PetroNeft confirms new reserves in Cheremshanskoye field
Russia-focussed oil and gas exploration and production company PetroNeft updated the market on its 50%-owned licence 67 on Wednesday, reporting that new reserves had been approved for the licence in the Cheremshanskoye field.
The AIM-traded from said that, following on from the successful drilling of the C-4 appraisal well on the northern part of the field, it had received approval from the State Reserves committee for C1 and C2 reserves of 2.5 Mtons - approximately equal to 2P reserves of 19.26 mmbbls.
It said the reserves approved were in the upper Jurassic (J1) and lower Jurassic (J14) intervals.
PetroNeft said its internal assessment of the field further indicated potential for reserves to more-than-double in the future, as the current reserves apparently did not reflect the full potential for the Jurassic intervals within the large four-way dip closed structure which extended over 46 square kilometres.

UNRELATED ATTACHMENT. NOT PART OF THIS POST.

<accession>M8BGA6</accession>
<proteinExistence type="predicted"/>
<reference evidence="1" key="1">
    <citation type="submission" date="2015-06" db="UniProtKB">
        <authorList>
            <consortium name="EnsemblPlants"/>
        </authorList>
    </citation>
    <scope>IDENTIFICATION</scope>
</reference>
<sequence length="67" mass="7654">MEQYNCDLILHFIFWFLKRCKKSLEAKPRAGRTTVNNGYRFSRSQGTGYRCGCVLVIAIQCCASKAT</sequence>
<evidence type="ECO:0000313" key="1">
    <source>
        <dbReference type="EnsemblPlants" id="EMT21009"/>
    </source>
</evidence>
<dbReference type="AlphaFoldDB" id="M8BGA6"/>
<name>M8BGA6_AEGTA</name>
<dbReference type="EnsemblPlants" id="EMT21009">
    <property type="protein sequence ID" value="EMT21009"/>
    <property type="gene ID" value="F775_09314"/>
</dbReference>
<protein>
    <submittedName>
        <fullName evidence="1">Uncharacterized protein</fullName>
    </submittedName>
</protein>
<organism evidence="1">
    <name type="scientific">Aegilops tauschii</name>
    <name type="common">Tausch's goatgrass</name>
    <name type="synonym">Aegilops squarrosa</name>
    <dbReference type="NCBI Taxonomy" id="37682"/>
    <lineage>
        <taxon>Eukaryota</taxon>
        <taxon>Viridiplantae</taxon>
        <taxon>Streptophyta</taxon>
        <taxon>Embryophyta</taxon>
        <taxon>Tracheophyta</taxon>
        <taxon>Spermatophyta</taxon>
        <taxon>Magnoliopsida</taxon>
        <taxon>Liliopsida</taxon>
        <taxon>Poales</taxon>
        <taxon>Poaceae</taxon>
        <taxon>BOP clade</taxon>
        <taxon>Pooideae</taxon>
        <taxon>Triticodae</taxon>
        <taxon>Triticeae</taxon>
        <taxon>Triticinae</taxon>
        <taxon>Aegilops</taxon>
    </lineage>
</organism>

The company said it was also evaluating the prospectivity in the overlying Cretaceous play within the Cheremshanskoye and Ledovoye fields.
Historically, the Cretaceous play had been “difficult to target”, the board said, due to siting wells on 2D seismic data.
Both the Cheremshanskoye and Ledovoye fields were covered with “high quality” 3D seismic data, which the company said it believed could be the “key” to unlocking the full potential of the “exciting” additional play.
“This is a great step forward for the company following the drilling of the successful C-4 well in 2018,” said PetroNeft chief executive officer David Sturt.
“Now that we have reserves independently approved, we can start evaluating development options for the field with our partner.”
Sturt said the company was “very excited” about the ultimate potential of the field, as ot now had oil proven at both ends of the “substantial” structure.
“In addition to the reserves which are now proven in the Jurassic sands, we are also very encouraged about the potential within the Cretaceous interval where oil was identified in the C-4 well but could not be tested for operational reasons.”